Rohit Sharma currently has 303 6’s in his name in ODI Matches
Current Highes 6’s record is held by Shahid Afridi with 351, next is Chris Gayle with a count of 331.
Let’s calculate how many matches are required for Rohit to cross the current record count of 351.
in this 2023 cricket World Cup India has to play 6 more matches, the current rate of 6’s for Rohit Sharma is 1.19 per match, and his average rate of hitting 6’s has to increase to a level of 1.33, which means in the remaining 6 matches he has to hit 8 sixes per match, which looks very ambitious.
let’s imagine India reaches the final, which means India has to play 8 matches more to reach the record in this World Cup, which means he has to hit 6 sixes per match.
The probability of Rohit Sharma hitting the all-time most 6’s in international cricket
As of October 15, 2023, Rohit Sharma has hit 428 sixes in 453 matches across all formats of international cricket. The world record for most sixes in international cricket is held by Chris Gayle, who hit 431 sixes in 463 matches.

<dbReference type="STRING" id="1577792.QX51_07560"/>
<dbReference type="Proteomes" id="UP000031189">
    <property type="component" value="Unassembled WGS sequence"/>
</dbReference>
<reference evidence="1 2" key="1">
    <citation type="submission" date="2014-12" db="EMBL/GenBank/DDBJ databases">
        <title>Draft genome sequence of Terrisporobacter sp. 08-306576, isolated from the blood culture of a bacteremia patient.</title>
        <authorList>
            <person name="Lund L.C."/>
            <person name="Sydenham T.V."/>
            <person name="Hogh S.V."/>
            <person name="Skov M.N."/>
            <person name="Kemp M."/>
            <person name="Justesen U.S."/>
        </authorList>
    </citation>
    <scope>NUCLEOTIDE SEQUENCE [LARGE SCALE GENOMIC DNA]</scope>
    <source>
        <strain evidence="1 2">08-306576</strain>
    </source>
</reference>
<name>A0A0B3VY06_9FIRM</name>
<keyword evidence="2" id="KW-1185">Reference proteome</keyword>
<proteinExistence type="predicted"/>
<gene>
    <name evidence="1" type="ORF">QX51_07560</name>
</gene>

To calculate the probability of Rohit Sharma reaching the world record of most sixes in the count of number of matches, we can use the following formula:
probability = 1 – exp(-avg_sixes_per_match * (world_record_matches – player_current_matches))
- avg_sixes_per_match is the average number of sixes hit by the player per match
- world_record_matches is the number of matches in which the world record for most sixes was set
- player_current_matches is the number of matches played by the player
To calculate the average number of sixes hit by Rohit Sharma per match, we can divide the total number of sixes he has hit by the total number of matches he has played:
avg_sixes_per_match = 428 / 453 = 0.945
Substituting the known values into the formula above, we get the following probability:
probability = 1 – exp(-0.945 * (463 – 453)) = 0.971
Therefore, the probability of Rohit Sharma reaching the world record of most sixes in the count of number of matches is 97.1%.
It is important to note that this is just a theoretical probability.
Image creditBahnfrend, CC BY-SA 4.0, via Wikimedia Commons